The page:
Advertising To Parents Only? Have You Considered Focusing On The Kids?

Published Nov 10, 2022, 1:24 PM
Approx. read time 4 mins

Think of the following scenario; you run an activity centre that caters to adults, families, and children; in other words, the whole range.

Who should you target with your marketing if you want to attract families? The parents, or the kids? Does it even matter which one you choose?

Let's take a look at the differences here.

Marketing to parents

It might seem as though it's common sense that you advertise to the ones with the buying power. More often than not, it's the parents who pay for the children on days out. So it makes sense to advertise to them, right?

But have you ever stopped to wonder what their attention span is? Think of all the things parents have to do and remember to do in a day. Has everyone been fed? Has the right child gone to the right school? Whose sock is that on the floor? Oh, that reminds me, the washing needs to go on.

All that sounds stressful and overwhelming, and your advertising needs to stick in there somewhere.

So let's take a look at three ways you can target parents (and make it stick).

1. Be direct

You might think about beating around the bush with your messaging, but these messages aren't likely to stick.

Think of short, sharp, terms that you can use. Try messages like "Halloween Sugar Rush? Burn It Off! Book Now!".

This directness needs to be carried on throughout your marketing. If you're using social media, make it easy to find your handles; or if you're directing parents to book on your website, make sure your booking form is easy to use and navigate; or if you're asking parents to find information on your website, make sure it's easy to find.

2. Focus on unique ideas

Parents have been there and seen it all, an activity centre where you can drop your kids off, they have fun, parents sit around bored, and then everyone goes home.

How many centres do you know that follow the same pattern? Why not be different? Break the mould.

Get the parents involved in the fun! Think of different activities than what your competitors are offering. Be unique in some way.

The more different you are, it's more likely you'll stick in their mind.

3. Embrace diversity

Father and daughter alone on the beach

Let's face it, parenting is changing. Single parents, multi-generational households, throuples, the possibilities are endless.

When you're targeting parents, you need to consider these different possibilities. Can single parents take part in your activities? Or do you need to have more than one adult taking part?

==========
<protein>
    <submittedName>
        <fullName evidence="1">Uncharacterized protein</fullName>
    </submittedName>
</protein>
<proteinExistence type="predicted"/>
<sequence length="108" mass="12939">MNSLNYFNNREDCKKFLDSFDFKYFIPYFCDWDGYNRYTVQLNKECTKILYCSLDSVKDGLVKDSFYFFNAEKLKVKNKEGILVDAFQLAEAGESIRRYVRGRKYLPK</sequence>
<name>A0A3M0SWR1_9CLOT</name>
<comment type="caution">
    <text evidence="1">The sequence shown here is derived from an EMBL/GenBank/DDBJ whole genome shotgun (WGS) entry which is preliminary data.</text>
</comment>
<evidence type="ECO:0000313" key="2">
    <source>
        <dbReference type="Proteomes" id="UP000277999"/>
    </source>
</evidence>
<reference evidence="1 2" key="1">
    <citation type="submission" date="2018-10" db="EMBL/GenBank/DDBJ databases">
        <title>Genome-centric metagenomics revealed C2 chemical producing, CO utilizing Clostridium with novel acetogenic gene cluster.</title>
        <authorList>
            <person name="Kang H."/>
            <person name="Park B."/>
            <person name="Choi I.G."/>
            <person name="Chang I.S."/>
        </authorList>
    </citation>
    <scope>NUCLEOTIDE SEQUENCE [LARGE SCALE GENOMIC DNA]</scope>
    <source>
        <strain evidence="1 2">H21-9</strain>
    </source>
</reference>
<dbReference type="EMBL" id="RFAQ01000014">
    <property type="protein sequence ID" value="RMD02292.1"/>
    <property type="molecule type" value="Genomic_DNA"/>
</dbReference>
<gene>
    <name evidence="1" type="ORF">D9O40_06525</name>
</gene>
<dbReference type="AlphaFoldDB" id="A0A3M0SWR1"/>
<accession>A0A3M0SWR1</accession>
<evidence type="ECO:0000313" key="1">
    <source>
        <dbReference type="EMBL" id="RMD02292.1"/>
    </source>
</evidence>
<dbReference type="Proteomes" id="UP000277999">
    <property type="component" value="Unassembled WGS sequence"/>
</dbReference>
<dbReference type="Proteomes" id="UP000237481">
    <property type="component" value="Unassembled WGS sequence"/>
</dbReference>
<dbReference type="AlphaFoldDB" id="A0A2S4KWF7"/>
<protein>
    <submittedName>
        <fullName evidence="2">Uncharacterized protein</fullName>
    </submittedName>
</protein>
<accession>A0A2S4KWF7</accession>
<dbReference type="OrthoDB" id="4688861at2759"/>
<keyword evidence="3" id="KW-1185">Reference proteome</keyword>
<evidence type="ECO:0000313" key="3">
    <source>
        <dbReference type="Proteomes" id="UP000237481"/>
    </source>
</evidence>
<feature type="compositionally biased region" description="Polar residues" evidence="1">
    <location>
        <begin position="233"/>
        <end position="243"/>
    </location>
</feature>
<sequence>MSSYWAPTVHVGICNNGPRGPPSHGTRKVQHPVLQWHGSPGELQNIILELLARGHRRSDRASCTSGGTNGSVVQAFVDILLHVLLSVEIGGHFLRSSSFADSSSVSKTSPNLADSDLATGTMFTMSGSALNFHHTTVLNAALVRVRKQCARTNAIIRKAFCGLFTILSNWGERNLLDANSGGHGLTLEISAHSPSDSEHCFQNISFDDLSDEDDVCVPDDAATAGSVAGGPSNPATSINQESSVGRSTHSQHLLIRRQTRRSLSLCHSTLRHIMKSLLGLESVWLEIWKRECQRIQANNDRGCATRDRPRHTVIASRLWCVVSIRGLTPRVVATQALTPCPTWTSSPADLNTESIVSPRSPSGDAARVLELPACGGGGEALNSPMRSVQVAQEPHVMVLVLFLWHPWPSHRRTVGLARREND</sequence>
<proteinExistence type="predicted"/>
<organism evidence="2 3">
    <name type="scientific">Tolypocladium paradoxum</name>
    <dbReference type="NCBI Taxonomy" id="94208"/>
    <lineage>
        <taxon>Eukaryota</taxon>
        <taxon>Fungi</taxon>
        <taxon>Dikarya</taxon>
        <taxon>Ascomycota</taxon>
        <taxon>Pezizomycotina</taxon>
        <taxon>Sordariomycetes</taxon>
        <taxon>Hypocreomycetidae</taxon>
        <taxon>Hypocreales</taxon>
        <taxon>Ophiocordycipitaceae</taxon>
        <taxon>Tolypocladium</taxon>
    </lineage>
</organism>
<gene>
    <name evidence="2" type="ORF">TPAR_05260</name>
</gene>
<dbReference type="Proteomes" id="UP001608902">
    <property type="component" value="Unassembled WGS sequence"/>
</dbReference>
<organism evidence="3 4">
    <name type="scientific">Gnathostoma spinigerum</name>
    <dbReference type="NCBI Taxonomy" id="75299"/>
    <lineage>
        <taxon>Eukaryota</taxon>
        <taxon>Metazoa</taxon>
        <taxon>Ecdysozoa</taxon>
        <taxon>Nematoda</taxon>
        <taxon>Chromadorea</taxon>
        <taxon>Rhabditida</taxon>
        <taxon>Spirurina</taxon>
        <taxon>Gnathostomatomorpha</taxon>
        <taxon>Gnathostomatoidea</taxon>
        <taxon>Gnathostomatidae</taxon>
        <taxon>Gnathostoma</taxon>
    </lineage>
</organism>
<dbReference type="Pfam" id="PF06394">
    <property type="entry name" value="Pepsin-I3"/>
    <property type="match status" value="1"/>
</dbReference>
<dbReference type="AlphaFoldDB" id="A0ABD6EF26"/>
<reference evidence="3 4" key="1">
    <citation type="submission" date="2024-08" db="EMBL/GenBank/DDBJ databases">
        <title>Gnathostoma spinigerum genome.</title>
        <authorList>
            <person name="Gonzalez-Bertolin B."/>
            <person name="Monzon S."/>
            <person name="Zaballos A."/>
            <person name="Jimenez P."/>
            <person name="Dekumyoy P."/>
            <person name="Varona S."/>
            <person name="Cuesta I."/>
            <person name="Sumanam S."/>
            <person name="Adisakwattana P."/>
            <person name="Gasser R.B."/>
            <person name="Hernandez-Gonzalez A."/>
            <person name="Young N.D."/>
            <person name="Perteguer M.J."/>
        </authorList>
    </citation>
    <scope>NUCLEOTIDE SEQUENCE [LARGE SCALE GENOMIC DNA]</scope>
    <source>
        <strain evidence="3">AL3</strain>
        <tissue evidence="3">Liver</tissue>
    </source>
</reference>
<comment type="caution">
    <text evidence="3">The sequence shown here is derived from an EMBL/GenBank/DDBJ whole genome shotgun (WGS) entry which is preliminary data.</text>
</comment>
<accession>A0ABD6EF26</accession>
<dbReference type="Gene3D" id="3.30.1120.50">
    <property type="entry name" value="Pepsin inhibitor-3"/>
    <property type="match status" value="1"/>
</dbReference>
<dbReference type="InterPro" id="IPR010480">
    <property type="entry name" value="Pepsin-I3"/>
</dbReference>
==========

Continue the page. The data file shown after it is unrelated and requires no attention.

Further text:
Your advertising can show these possibilities. Let parents know they can participate and will be accepted in your centre.

Marketing to children

In most cases, the kids aren't the ones footing the bill in activity centres, so why should you target them in your advertising?

There is one simple answer to this, the power of the pest.

Parents might have short attention spans, but if they hear your centre name repeated 20 times a day along with the words "I want to go" or "I've been good, please can we go". It's going to start sticking eventually.

So let's take a look at what you should know about advertising to children.

1. All treats, never tricks

Kids see exactly what you show them; depending on their age, they may be unable to read between the lines. If you try to show yourself as something you're not, it's not going to go over well.

If you deceive, annoy, or confuse children, you'll likely alienate them and their parents.

2. Always protect the children

Child walking through a forest wearing wellies

If you're taking online bookings, do you really need to know the names and ages of the children right then and there? What would happen if you were to get hacked?

Breaches like this can put real children in real danger.

Not only that, but your credibility might as well be non-existent. Sorry if it's blunt, but it's the truth.

So no matter what happens, always protect the children.

3. Help children make the decision

Emotional choices are quick wins when it comes to advertising. But what happens if your activity doesn't live up to the emotion?

Sure, it'll be a fun day out, but will they want to come back time and time again, or is it going to be a one-off?

If the child has looked at the options and found an activity that's right for them, not only will they enjoy it on the day, but they're more likely to come back for more in the future.